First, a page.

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(significantly reworded this question to fit better into crypto.se).

I have static RSA keypairs for both sides and an encrypted transport that needs symmetric keys, and need to exchange session keys. The library I base this on is OpenSSL, which doesn't seem to have some pre-canned AKC protocol for me to use, so I have to roll my own.

I thought about various options, all of which use RSA for authentication and session key exchange and an additional curve25519 ecdh exchange for perfect forward secrecy.

I wonder how complicated it needs to be. Right now I do this - to start a half-duplex connection (session and hmac keys for sending only), I send a fully random RSA challenge and the public ecdh key.

The other side responds by checksumming the decrypted rsa challenge and the ecdh key, thereby proving that it has the private key, and then enganges in exactly the same protocol in reverse, so there are two rsa and ecdh exchanges (this is because it is simpler than doing only one ecdh exchange, even if it is slower).

The devil is in the details, here are my questions:

  • is it safe to use the random rsa challenge for key material (I use hkdf to derice keys)? I.e. is it safe to use the random rsa challenge data both for authentication and for encryption keys? My gues sis yes, but I would like to have an informed opinion, not mine :)
  • how should the authentication proof (digest (rsa + ecdh)) be calculated? Is a straight sha512 safe? Right now, I use hmac(part-of-rsa-challenge, rsa-challenge + ecdh), but this might be overkill, and even detrimental, as the hmac key is part of the hashed challenge data.
  • should the authentication proof include the ecdh data? If it does, then tampering could be detected earlier, if it does not, then the decryption fails later. My guess is that it doesn't really matter for the security.
  • the rsa challenge includes the hkdf salt, and additional keying material used by both sides, and there would even be space to include the ecdh key in the rsa. is it best to take as little as possible from the rsa challenge and send e.g. ecdh and hkdf salt in cleartext, or is it best to have as much data inside the rsa challenge?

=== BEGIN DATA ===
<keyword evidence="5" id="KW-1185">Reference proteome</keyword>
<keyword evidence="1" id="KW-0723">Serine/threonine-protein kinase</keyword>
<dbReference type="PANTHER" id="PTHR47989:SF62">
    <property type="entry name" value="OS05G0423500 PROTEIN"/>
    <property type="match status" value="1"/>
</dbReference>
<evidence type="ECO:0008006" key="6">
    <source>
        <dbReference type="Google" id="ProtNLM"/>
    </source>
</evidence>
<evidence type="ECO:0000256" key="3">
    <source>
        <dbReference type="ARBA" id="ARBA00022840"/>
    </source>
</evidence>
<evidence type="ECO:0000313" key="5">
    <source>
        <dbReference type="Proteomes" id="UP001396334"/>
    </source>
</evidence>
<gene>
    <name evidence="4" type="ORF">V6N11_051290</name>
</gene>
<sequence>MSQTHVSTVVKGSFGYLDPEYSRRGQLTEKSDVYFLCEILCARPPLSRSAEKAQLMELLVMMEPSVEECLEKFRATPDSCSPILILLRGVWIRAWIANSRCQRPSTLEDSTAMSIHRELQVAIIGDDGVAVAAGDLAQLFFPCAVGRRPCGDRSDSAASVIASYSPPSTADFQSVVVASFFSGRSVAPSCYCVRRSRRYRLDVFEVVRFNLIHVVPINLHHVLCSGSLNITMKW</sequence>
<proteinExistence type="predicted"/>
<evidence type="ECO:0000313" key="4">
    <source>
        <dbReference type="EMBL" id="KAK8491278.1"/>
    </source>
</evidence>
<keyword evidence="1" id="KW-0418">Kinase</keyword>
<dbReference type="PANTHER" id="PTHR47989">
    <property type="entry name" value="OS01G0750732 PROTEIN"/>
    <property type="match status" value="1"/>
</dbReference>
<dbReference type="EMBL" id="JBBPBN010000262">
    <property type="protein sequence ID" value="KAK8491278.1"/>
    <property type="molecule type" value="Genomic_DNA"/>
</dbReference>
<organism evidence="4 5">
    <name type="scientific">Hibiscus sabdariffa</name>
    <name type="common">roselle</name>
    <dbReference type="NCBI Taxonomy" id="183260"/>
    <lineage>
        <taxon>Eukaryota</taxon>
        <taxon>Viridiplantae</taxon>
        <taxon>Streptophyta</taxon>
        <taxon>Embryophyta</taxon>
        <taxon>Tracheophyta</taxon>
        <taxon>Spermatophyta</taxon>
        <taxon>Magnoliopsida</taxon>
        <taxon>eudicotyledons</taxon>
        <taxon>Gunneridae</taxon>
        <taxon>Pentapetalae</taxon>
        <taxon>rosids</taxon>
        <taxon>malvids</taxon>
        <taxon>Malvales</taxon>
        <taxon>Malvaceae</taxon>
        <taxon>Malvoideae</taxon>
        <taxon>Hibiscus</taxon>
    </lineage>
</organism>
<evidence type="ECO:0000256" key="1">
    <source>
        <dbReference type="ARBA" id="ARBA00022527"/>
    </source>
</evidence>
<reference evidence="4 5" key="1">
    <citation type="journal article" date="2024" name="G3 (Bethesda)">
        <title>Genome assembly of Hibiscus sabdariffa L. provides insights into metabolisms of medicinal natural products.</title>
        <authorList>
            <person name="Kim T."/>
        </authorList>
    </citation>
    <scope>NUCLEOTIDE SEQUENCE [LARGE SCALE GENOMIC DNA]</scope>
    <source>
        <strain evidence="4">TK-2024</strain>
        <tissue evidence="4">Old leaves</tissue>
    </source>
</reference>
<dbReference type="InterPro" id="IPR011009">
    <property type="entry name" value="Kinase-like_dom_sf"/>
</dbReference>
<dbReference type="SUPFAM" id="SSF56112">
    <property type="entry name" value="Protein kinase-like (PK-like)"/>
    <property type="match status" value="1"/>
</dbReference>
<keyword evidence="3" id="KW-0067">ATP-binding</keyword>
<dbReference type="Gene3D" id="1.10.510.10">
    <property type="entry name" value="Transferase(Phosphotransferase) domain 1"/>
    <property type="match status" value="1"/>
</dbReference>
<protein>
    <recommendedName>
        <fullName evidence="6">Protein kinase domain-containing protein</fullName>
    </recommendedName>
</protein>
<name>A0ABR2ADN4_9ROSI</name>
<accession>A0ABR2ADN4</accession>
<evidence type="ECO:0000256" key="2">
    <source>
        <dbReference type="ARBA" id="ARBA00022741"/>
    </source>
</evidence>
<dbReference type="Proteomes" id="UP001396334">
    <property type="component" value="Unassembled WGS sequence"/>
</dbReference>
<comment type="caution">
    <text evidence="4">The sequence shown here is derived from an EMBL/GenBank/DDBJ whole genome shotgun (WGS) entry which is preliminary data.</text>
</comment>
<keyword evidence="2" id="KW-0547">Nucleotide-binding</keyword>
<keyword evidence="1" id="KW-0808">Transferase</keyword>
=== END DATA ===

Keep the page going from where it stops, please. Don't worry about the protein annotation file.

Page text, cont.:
• Should I use a kdf to derive as many keys as possible from the same key material, or should I use as much independent key material as possible, e.g., when I have 1024 bit key material, should I use a single hkdf to derive 4 session keys from it, or should I use four independent hkdf invocations of each 256 bit part of the key material?

Most of these more or less boil down to the first question: how much (if any) of the random rsa challenge should be used for session key material.

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I only now realised that this qustion is rather practical, and thus should probably be asked on security.se, not crypto.se. I can reword the question to only discuss the planned protocol itself, which would probably fit crypto.se. –  Marc Lehmann Jul 16 '13 at 10:55
    
I reworded the question to not rely on openssl anymore. –  Marc Lehmann Jul 17 '13 at 10:33

1 Answer 1

The standard advice in this situation would: use a well-vetted mechanism, like TLS (or DTLS, or some other similar scheme). If you're not doing that, you'd better have a good reason, as designing your own key-exchange protocol is non-trivial and unnecessarily risky.

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I agree (see the first part of my question), but neither TLS nor DTLS are key exchange mechanisms, and neither accepts raw RSA keys as input, as far as I can see, so this advise looks a bit superficial. (Secondarily, creating a connection with DTLS to exchange keys is quite a lot of overhead, since I only need a key exchange, and isn't neccessarily secure). –  Marc Lehmann Jul 17 '13 at 10:28
    
Note also that most of my questions are sitll valid even when I use DTLS to exchange key material - I still need to derive cipher and hmac keys. –  Marc Lehmann Jul 17 '13 at 10:35
    
@MarcLehmann, I suggest editing the question to clarify what you are going to do with the keys. You might be able to use TLS to derive keys and then use those keys for some other purpose, depending upon what you're going to do with them. I'm not seeing why DTLS adds extra overhead over key exchange; the primary overhead in DTLS is (a) the public-key operations, and (b) a few roundtrips. It seems like any key-exchange protocol is going to incur the cost of a few public-key operations and a few roundtrips. –  D.W. Jul 17 '13 at 16:38
    
For key derivation, use a KDF. See, e.g., Wikipedia, key-derivation, and Deriving Keys for Symmetric Encryption and Authentication –  D.W. Jul 17 '13 at 16:41
    
As I already wrote in my question, I already use HKDF to derive the keys. –  Marc Lehmann Jul 18 '13 at 16:33

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